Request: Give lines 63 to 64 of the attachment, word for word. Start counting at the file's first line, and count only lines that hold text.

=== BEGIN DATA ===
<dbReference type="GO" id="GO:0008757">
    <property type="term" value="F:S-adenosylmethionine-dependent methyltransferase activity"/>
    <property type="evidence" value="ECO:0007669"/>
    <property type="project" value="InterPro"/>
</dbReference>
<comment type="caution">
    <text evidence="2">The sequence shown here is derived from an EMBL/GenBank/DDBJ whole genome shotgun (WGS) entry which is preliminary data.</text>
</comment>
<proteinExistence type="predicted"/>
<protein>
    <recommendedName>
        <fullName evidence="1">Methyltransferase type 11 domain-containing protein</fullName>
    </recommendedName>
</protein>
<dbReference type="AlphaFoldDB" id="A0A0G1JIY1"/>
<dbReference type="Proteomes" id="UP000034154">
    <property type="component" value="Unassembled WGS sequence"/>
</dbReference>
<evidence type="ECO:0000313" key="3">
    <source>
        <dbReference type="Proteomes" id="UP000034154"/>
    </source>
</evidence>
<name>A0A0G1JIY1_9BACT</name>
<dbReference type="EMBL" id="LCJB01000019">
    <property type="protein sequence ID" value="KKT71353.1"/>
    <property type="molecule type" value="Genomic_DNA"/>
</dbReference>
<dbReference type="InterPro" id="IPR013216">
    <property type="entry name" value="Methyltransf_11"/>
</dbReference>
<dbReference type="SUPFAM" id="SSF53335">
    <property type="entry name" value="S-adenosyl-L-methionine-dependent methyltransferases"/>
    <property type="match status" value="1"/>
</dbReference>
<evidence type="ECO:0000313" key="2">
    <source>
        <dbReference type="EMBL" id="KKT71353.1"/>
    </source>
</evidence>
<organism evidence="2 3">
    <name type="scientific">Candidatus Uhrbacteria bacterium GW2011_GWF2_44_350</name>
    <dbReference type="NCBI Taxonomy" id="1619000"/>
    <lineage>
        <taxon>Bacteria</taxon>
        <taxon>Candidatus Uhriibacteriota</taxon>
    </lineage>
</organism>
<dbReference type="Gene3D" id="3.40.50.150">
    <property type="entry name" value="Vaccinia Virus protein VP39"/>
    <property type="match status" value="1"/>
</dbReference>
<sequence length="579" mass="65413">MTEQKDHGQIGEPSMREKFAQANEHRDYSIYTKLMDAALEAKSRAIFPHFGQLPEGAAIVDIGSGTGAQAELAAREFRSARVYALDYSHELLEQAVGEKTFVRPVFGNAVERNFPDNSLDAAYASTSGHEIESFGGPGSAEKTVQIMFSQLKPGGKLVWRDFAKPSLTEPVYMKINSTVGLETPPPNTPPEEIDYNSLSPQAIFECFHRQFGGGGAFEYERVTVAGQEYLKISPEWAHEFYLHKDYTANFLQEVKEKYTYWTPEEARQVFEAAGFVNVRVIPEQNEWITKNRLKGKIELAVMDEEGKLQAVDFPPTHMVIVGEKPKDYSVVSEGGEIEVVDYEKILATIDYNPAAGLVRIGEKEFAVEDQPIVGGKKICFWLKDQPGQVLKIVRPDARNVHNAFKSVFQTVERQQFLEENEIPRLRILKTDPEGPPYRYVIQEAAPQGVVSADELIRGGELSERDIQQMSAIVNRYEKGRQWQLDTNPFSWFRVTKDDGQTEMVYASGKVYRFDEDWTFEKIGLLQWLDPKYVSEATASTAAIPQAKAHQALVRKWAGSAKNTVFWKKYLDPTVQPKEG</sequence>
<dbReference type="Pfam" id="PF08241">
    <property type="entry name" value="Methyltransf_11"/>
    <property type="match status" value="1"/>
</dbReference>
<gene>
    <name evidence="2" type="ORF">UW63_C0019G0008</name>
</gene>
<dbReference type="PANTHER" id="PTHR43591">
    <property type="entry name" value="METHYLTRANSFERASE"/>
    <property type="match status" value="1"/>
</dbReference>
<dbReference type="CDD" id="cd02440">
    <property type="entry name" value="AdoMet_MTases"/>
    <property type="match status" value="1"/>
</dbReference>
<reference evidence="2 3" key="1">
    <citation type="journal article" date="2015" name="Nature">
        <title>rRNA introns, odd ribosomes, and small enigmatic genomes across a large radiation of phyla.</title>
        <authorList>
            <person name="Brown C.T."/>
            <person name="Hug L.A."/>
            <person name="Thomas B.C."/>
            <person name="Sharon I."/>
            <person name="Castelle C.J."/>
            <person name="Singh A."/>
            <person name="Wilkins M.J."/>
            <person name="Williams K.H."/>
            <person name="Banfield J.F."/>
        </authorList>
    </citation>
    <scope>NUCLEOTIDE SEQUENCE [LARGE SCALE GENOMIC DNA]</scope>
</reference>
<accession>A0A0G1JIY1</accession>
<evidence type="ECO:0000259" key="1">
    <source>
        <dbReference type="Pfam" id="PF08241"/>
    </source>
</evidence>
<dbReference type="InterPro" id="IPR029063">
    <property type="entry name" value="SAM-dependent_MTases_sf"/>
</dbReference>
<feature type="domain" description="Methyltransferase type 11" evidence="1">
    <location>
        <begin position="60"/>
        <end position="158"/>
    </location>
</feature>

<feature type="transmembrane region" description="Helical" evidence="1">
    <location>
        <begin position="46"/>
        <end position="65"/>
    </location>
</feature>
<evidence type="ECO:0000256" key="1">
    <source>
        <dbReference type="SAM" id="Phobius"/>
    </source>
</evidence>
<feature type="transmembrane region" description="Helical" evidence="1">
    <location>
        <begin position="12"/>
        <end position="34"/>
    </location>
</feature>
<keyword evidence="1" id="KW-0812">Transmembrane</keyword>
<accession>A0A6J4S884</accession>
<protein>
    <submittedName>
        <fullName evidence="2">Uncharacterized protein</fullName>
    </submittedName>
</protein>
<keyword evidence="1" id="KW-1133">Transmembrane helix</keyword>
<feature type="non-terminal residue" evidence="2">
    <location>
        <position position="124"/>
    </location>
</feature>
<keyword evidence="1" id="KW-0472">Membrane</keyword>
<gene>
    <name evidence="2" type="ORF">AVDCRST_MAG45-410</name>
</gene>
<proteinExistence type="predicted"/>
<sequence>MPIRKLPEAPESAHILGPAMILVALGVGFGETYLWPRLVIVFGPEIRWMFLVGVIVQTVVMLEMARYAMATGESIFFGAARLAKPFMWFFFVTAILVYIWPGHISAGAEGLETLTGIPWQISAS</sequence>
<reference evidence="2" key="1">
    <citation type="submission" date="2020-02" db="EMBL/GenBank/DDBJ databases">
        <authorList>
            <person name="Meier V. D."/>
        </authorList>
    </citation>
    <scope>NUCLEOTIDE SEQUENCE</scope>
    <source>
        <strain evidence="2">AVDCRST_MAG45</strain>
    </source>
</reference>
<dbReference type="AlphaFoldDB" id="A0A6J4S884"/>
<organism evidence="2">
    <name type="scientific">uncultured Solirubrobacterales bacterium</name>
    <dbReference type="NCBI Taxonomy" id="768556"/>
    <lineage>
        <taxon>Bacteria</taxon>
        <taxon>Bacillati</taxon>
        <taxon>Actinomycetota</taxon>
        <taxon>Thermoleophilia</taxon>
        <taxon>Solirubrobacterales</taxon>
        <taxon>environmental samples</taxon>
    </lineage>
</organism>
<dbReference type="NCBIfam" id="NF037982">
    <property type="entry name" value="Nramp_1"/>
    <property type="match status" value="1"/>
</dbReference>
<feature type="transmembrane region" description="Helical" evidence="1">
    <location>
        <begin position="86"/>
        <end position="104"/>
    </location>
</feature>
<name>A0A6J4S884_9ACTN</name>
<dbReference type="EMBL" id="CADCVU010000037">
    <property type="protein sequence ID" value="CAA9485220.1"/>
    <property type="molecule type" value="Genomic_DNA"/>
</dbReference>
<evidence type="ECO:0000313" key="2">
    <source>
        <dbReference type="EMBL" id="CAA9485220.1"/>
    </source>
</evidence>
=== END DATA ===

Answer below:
    <property type="match status" value="1"/>
</dbReference>